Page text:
St. Augustine Celtic Music & Heritage Festival

Celts of all sorts will gather down south this weekend for the annual St. Augustine Celtic Music & Heritage Festival. Recently we spoke with event organizer Albert Syeles about what attendees can expect.

What is your own ethnicity?
I love this question.  I’m 51% Irish – according to a recent DNA test. My mother was all Irish –O’Donnell. Her family hails from Letterkenny, Donegal. But my father was Hungarian, actually born in Hungary. So where did that 1% come from? Those Celts got around! I grew up in Maryland, andthe traditional Irish songs were sung around the house. That surely helped me develop my deep love of music.

When and why did you get involved with the Festival?
We were founded in 2009 to celebratethe remarkable arts and culture scene of St. Augustine, Florida. Part of that culture is a strong sense of heritage. The Irish pubs in town approached us seeking a nonprofit to start an Irish Festival. We already knew about St. Augustine’sremarkable Celtic roots and ties with Ireland, Scotland and even the Celtic region of Northern Spain, so we thought it would be a great way for us to start.

What are your roles and responsibilities there?
I am President of Romanza St. Augustine. We produce three big annualevents, including the Celtic Festival, the St. Patrick Day Parade and the 10-day-long Romanza Festivale of the Artsas well as other smaller events. My role is to provide vision, leadership, grant-writing, promotion, marketing and advertising.  We have a very strong all-volunteer group of leaders and managers, who fill a number of roles to ensure the successful production of our events.

Why is it an important event for the community?
St. Augustine just celebrated its 450th anniversary as the Nation’s Oldest City –the 800 colonists and soldiers who founded St. Augustine in 1565 (43 years before Jamestown) came from the northern Celtic region of Spain. St. Augustine was founded by Celts. Spanish Celts! The people ofour Sister City, Aviles Spain, and the surrounding regions are of Celtic descent! They still have their own language and share many traditions as well as DNA with the Irish and Scots and celebrate their Celtic roots with the annual “Festival Intercéltico de Avilés”! Here we celebrate also our Celtic roots. Over half the population of St. Augustine can claim at least one Celtic ancestor, according to USA Today. St. Augustine’s has an amazing Celtic history, including many Colonial Spanish and British Governors and historic vicars of Celtic descent like Padre MiguelO’Reilly, plus the Hibernia Regiment and fascinating stories of romance and mystery involving Scottish and Irish colonial soldiers.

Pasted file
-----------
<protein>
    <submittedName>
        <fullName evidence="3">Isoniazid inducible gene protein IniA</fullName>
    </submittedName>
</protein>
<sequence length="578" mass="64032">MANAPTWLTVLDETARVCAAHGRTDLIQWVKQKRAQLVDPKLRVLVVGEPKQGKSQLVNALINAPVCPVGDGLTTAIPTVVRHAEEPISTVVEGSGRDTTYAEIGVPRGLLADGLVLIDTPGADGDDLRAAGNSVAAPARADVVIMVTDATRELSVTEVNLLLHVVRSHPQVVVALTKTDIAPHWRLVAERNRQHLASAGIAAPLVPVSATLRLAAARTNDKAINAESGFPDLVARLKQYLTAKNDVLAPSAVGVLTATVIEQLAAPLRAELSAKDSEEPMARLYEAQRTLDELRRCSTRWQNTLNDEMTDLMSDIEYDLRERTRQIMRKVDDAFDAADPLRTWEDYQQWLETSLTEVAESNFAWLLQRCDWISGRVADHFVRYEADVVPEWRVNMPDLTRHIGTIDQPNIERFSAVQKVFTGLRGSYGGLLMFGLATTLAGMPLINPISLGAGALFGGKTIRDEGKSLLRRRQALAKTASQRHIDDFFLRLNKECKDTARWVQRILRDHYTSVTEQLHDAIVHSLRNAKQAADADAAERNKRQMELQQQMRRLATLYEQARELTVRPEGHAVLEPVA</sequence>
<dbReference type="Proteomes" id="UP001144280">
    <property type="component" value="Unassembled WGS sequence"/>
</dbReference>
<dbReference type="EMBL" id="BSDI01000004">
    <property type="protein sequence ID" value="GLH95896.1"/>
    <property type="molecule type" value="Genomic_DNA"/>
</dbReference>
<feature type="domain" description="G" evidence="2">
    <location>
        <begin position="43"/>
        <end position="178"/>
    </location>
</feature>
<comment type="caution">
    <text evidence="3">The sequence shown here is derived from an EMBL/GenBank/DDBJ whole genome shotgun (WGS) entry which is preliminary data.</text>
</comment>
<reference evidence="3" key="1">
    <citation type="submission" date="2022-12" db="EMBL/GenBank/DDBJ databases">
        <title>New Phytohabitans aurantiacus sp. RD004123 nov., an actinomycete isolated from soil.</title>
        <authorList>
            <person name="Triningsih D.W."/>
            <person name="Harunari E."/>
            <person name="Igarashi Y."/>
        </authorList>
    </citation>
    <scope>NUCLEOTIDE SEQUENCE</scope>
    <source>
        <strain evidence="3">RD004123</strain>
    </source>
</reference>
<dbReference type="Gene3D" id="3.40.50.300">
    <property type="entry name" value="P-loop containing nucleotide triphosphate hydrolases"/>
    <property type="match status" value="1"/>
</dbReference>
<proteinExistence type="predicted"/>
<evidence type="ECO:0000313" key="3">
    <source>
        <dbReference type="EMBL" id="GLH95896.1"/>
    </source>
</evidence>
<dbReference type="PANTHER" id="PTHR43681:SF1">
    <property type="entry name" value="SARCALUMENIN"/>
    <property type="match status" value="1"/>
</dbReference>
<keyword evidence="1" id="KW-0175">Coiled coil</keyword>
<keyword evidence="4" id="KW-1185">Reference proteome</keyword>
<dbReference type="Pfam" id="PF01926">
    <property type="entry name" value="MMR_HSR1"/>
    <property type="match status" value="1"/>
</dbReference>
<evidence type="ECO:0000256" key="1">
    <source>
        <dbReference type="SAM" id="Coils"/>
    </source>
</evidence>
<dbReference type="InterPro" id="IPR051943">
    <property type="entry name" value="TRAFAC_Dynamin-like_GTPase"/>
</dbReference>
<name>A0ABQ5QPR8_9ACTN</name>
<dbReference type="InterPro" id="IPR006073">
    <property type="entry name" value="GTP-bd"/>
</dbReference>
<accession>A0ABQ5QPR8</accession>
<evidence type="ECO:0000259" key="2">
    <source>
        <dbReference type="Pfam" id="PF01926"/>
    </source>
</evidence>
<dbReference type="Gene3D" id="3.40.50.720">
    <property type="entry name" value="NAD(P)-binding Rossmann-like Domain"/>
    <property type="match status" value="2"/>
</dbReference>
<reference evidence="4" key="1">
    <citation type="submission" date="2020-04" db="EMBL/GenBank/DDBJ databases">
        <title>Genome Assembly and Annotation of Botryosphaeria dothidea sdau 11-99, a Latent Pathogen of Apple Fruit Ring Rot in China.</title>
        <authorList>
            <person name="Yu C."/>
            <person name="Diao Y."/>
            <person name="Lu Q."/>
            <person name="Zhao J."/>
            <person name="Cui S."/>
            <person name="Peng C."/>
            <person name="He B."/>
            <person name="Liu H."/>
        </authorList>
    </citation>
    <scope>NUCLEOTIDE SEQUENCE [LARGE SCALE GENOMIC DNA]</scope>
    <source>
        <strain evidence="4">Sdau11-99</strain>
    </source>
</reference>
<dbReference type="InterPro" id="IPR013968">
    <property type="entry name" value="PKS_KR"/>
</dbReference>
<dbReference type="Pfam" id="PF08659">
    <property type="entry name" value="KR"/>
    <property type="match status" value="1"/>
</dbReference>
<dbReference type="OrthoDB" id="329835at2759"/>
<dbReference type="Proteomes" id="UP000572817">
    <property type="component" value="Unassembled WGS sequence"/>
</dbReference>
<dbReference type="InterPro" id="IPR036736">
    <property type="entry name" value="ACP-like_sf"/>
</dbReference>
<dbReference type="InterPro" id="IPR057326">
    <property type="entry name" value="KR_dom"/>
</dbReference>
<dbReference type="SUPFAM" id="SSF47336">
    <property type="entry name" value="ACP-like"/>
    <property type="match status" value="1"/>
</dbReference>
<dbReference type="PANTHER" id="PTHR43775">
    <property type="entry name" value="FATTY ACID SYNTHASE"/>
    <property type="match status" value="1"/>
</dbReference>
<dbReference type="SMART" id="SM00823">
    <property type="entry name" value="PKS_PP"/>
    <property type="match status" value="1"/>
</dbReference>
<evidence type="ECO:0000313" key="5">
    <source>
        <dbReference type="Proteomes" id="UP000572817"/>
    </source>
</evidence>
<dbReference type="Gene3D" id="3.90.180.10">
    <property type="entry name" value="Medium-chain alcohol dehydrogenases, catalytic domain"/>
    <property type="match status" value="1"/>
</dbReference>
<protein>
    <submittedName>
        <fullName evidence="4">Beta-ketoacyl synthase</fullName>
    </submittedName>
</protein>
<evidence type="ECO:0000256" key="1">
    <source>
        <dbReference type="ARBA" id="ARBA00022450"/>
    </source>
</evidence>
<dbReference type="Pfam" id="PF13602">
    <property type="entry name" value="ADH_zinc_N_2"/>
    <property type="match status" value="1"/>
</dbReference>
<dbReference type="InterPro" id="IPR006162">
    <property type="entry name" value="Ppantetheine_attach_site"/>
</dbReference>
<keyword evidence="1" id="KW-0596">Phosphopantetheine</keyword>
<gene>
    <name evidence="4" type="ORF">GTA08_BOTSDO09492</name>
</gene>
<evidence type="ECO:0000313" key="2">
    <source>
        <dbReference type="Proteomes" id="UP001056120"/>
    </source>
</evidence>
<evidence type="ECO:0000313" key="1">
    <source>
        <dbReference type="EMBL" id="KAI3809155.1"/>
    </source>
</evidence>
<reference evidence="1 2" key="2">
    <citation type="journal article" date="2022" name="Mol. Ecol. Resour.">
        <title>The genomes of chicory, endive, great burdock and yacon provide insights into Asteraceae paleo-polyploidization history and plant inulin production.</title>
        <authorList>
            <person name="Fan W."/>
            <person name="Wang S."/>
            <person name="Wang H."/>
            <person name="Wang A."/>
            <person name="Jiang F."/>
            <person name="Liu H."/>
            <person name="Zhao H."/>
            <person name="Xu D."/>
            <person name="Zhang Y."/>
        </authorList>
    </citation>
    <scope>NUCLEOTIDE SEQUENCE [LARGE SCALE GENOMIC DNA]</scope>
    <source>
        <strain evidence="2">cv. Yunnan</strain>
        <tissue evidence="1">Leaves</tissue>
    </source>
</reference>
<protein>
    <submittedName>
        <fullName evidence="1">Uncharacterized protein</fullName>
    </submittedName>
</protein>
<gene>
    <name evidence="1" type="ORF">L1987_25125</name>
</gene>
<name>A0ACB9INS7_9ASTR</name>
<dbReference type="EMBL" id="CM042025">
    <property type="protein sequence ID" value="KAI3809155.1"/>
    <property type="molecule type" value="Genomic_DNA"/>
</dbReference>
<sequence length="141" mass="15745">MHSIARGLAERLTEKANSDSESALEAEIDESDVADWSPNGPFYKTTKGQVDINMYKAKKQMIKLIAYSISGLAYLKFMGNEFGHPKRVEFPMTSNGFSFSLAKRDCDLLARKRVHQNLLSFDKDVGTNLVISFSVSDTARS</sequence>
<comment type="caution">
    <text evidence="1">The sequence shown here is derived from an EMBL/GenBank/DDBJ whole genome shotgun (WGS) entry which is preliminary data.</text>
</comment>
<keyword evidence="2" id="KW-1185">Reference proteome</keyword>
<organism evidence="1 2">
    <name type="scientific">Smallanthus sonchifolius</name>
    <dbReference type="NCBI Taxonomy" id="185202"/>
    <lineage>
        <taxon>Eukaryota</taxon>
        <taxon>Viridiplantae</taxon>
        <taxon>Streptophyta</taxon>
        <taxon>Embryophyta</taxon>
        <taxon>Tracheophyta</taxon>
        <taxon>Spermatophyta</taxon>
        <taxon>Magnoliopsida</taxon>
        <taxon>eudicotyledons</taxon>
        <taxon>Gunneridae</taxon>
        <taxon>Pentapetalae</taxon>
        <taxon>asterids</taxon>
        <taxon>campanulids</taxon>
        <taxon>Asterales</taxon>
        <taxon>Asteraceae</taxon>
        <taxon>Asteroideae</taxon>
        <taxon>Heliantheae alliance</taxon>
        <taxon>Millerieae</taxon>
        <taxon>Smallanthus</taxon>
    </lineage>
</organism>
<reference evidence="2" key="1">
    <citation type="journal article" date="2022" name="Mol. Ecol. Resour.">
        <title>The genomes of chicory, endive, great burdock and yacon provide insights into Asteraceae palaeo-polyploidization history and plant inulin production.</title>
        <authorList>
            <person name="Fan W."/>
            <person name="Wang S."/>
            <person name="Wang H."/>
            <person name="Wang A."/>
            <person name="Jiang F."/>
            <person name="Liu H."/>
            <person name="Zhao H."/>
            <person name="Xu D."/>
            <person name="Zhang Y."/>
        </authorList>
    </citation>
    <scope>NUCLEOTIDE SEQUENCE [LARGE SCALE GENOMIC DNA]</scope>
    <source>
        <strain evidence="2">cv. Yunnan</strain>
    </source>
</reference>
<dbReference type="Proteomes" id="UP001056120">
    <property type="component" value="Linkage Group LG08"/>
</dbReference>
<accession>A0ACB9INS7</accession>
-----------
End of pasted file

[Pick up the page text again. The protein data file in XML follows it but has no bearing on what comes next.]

Who traditionally attends the Festival?
The St. Augustine Celtic Festival is a family event with something for everyone – Ethnic music, dancing, food, Scottish Highland Games, Clan heritage and entertainment for children. A majority of Festival attendees don their kilts, tams, sashes or green attire to display their Celtic pride. The audience is a true part of the atmosphere of the event. But the music is the primary draw. Really top-notch Celtic bands love playing here, because we treat them well and they get to see, and even perform with, so many of their friends. A lot of folks stay all day and come back the next.